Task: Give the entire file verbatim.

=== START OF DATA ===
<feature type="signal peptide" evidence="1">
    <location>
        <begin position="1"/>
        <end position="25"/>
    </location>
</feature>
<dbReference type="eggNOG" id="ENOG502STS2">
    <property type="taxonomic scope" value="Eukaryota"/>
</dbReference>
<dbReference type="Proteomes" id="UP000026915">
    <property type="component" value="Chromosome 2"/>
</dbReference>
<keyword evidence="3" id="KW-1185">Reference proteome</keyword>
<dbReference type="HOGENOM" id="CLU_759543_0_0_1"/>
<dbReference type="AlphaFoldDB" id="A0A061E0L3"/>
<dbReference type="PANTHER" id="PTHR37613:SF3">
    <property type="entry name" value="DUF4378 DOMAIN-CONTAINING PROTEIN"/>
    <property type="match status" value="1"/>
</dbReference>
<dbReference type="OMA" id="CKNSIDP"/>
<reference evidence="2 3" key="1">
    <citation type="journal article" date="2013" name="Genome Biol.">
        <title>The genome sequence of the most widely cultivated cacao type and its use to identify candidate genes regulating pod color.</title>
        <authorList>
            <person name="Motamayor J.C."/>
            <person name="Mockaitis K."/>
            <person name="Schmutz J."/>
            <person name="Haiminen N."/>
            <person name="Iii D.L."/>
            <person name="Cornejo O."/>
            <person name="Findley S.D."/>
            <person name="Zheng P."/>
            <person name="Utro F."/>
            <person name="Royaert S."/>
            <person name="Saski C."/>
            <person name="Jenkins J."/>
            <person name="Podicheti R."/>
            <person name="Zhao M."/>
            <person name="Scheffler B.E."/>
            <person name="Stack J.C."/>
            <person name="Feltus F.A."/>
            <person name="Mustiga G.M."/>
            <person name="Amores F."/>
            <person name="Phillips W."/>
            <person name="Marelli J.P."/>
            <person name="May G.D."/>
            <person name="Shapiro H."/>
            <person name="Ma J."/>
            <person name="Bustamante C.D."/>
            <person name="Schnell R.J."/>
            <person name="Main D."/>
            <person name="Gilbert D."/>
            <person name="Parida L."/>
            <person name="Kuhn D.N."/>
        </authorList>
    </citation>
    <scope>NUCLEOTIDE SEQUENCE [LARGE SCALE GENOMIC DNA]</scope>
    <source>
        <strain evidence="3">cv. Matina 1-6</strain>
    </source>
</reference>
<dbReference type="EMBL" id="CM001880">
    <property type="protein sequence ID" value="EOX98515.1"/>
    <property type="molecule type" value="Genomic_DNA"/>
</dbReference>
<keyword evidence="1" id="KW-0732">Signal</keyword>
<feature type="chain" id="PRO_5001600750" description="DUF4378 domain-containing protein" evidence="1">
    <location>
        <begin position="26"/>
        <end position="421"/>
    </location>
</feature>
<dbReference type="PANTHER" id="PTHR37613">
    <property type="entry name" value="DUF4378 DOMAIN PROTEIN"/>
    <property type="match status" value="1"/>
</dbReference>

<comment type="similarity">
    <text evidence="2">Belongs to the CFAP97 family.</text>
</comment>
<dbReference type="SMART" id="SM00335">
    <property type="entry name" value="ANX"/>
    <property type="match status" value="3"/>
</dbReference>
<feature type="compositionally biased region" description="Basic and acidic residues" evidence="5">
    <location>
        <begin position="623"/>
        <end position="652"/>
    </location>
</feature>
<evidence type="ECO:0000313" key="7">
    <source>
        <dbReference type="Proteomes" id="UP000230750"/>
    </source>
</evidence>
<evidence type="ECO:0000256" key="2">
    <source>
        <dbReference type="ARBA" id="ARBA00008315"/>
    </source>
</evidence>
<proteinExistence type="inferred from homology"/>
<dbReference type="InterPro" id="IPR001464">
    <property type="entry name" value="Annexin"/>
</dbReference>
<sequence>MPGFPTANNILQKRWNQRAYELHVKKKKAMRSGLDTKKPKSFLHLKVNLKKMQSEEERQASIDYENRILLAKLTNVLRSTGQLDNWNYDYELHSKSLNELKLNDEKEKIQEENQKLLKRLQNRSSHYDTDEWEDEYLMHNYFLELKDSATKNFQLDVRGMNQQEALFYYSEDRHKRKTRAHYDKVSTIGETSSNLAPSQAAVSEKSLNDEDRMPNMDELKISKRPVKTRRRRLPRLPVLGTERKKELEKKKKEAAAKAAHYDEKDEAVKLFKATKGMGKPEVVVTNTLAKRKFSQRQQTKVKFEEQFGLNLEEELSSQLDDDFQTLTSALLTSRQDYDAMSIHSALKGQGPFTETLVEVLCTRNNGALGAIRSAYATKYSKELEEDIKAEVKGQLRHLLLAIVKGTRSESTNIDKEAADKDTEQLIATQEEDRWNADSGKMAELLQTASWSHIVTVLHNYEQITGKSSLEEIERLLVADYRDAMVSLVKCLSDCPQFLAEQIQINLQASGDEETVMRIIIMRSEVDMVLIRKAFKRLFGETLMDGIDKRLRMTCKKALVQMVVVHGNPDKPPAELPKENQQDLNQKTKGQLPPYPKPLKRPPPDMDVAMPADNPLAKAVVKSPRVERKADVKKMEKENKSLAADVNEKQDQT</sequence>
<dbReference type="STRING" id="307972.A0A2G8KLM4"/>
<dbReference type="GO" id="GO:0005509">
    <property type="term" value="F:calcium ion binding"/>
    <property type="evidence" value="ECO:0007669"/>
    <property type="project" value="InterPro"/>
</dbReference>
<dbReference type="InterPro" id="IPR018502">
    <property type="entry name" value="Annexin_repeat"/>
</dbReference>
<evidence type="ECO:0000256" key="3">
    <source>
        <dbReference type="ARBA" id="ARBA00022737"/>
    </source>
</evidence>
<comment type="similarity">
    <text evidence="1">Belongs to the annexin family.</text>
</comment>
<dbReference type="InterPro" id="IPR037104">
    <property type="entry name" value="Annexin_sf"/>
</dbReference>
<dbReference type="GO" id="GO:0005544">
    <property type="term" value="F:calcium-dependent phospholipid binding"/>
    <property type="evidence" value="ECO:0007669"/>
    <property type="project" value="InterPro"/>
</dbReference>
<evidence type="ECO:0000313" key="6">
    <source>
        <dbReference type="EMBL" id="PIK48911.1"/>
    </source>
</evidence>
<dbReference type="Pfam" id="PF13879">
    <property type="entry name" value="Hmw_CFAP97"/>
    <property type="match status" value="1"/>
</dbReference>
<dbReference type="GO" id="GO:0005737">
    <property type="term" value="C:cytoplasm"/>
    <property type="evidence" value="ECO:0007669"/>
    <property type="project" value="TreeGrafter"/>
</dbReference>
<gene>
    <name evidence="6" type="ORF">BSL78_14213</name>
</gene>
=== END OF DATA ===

<feature type="signal peptide" evidence="1">
    <location>
        <begin position="1"/>
        <end position="25"/>
    </location>
</feature>
<dbReference type="eggNOG" id="ENOG502STS2">
    <property type="taxonomic scope" value="Eukaryota"/>
</dbReference>
<dbReference type="Proteomes" id="UP000026915">
    <property type="component" value="Chromosome 2"/>
</dbReference>
<keyword evidence="3" id="KW-1185">Reference proteome</keyword>
<dbReference type="HOGENOM" id="CLU_759543_0_0_1"/>
<dbReference type="AlphaFoldDB" id="A0A061E0L3"/>
<dbReference type="PANTHER" id="PTHR37613:SF3">
    <property type="entry name" value="DUF4378 DOMAIN-CONTAINING PROTEIN"/>
    <property type="match status" value="1"/>
</dbReference>
<dbReference type="OMA" id="CKNSIDP"/>
<reference evidence="2 3" key="1">
    <citation type="journal article" date="2013" name="Genome Biol.">
        <title>The genome sequence of the most widely cultivated cacao type and its use to identify candidate genes regulating pod color.</title>
        <authorList>
            <person name="Motamayor J.C."/>
            <person name="Mockaitis K."/>
            <person name="Schmutz J."/>
            <person name="Haiminen N."/>
            <person name="Iii D.L."/>
            <person name="Cornejo O."/>
            <person name="Findley S.D."/>
            <person name="Zheng P."/>
            <person name="Utro F."/>
            <person name="Royaert S."/>
            <person name="Saski C."/>
            <person name="Jenkins J."/>
            <person name="Podicheti R."/>
            <person name="Zhao M."/>
            <person name="Scheffler B.E."/>
            <person name="Stack J.C."/>
            <person name="Feltus F.A."/>
            <person name="Mustiga G.M."/>
            <person name="Amores F."/>
            <person name="Phillips W."/>
            <person name="Marelli J.P."/>
            <person name="May G.D."/>
            <person name="Shapiro H."/>
            <person name="Ma J."/>
            <person name="Bustamante C.D."/>
            <person name="Schnell R.J."/>
            <person name="Main D."/>
            <person name="Gilbert D."/>
            <person name="Parida L."/>
            <person name="Kuhn D.N."/>
        </authorList>
    </citation>
    <scope>NUCLEOTIDE SEQUENCE [LARGE SCALE GENOMIC DNA]</scope>
    <source>
        <strain evidence="3">cv. Matina 1-6</strain>
    </source>
</reference>
<dbReference type="EMBL" id="CM001880">
    <property type="protein sequence ID" value="EOX98515.1"/>
    <property type="molecule type" value="Genomic_DNA"/>
</dbReference>
<keyword evidence="1" id="KW-0732">Signal</keyword>
<feature type="chain" id="PRO_5001600750" description="DUF4378 domain-containing protein" evidence="1">
    <location>
        <begin position="26"/>
        <end position="421"/>
    </location>
</feature>
<dbReference type="PANTHER" id="PTHR37613">
    <property type="entry name" value="DUF4378 DOMAIN PROTEIN"/>
    <property type="match status" value="1"/>
</dbReference>

<comment type="similarity">
    <text evidence="2">Belongs to the CFAP97 family.</text>
</comment>
<dbReference type="SMART" id="SM00335">
    <property type="entry name" value="ANX"/>
    <property type="match status" value="3"/>
</dbReference>
<feature type="compositionally biased region" description="Basic and acidic residues" evidence="5">
    <location>
        <begin position="623"/>
        <end position="652"/>
    </location>
</feature>
<evidence type="ECO:0000313" key="7">
    <source>
        <dbReference type="Proteomes" id="UP000230750"/>
    </source>
</evidence>
<evidence type="ECO:0000256" key="2">
    <source>
        <dbReference type="ARBA" id="ARBA00008315"/>
    </source>
</evidence>
<proteinExistence type="inferred from homology"/>
<dbReference type="InterPro" id="IPR001464">
    <property type="entry name" value="Annexin"/>
</dbReference>
<sequence>MPGFPTANNILQKRWNQRAYELHVKKKKAMRSGLDTKKPKSFLHLKVNLKKMQSEEERQASIDYENRILLAKLTNVLRSTGQLDNWNYDYELHSKSLNELKLNDEKEKIQEENQKLLKRLQNRSSHYDTDEWEDEYLMHNYFLELKDSATKNFQLDVRGMNQQEALFYYSEDRHKRKTRAHYDKVSTIGETSSNLAPSQAAVSEKSLNDEDRMPNMDELKISKRPVKTRRRRLPRLPVLGTERKKELEKKKKEAAAKAAHYDEKDEAVKLFKATKGMGKPEVVVTNTLAKRKFSQRQQTKVKFEEQFGLNLEEELSSQLDDDFQTLTSALLTSRQDYDAMSIHSALKGQGPFTETLVEVLCTRNNGALGAIRSAYATKYSKELEEDIKAEVKGQLRHLLLAIVKGTRSESTNIDKEAADKDTEQLIATQEEDRWNADSGKMAELLQTASWSHIVTVLHNYEQITGKSSLEEIERLLVADYRDAMVSLVKCLSDCPQFLAEQIQINLQASGDEETVMRIIIMRSEVDMVLIRKAFKRLFGETLMDGIDKRLRMTCKKALVQMVVVHGNPDKPPAELPKENQQDLNQKTKGQLPPYPKPLKRPPPDMDVAMPADNPLAKAVVKSPRVERKADVKKMEKENKSLAADVNEKQDQT</sequence>
<dbReference type="STRING" id="307972.A0A2G8KLM4"/>
<dbReference type="GO" id="GO:0005509">
    <property type="term" value="F:calcium ion binding"/>
    <property type="evidence" value="ECO:0007669"/>
    <property type="project" value="InterPro"/>
</dbReference>
<dbReference type="InterPro" id="IPR018502">
    <property type="entry name" value="Annexin_repeat"/>
</dbReference>
<evidence type="ECO:0000256" key="3">
    <source>
        <dbReference type="ARBA" id="ARBA00022737"/>
    </source>
</evidence>
<comment type="similarity">
    <text evidence="1">Belongs to the annexin family.</text>
</comment>
<dbReference type="InterPro" id="IPR037104">
    <property type="entry name" value="Annexin_sf"/>
</dbReference>
<dbReference type="GO" id="GO:0005544">
    <property type="term" value="F:calcium-dependent phospholipid binding"/>
    <property type="evidence" value="ECO:0007669"/>
    <property type="project" value="InterPro"/>
</dbReference>
<evidence type="ECO:0000313" key="6">
    <source>
        <dbReference type="EMBL" id="PIK48911.1"/>
    </source>
</evidence>
<dbReference type="Pfam" id="PF13879">
    <property type="entry name" value="Hmw_CFAP97"/>
    <property type="match status" value="1"/>
</dbReference>
<dbReference type="GO" id="GO:0005737">
    <property type="term" value="C:cytoplasm"/>
    <property type="evidence" value="ECO:0007669"/>
    <property type="project" value="TreeGrafter"/>
</dbReference>
<gene>
    <name evidence="6" type="ORF">BSL78_14213</name>
</gene>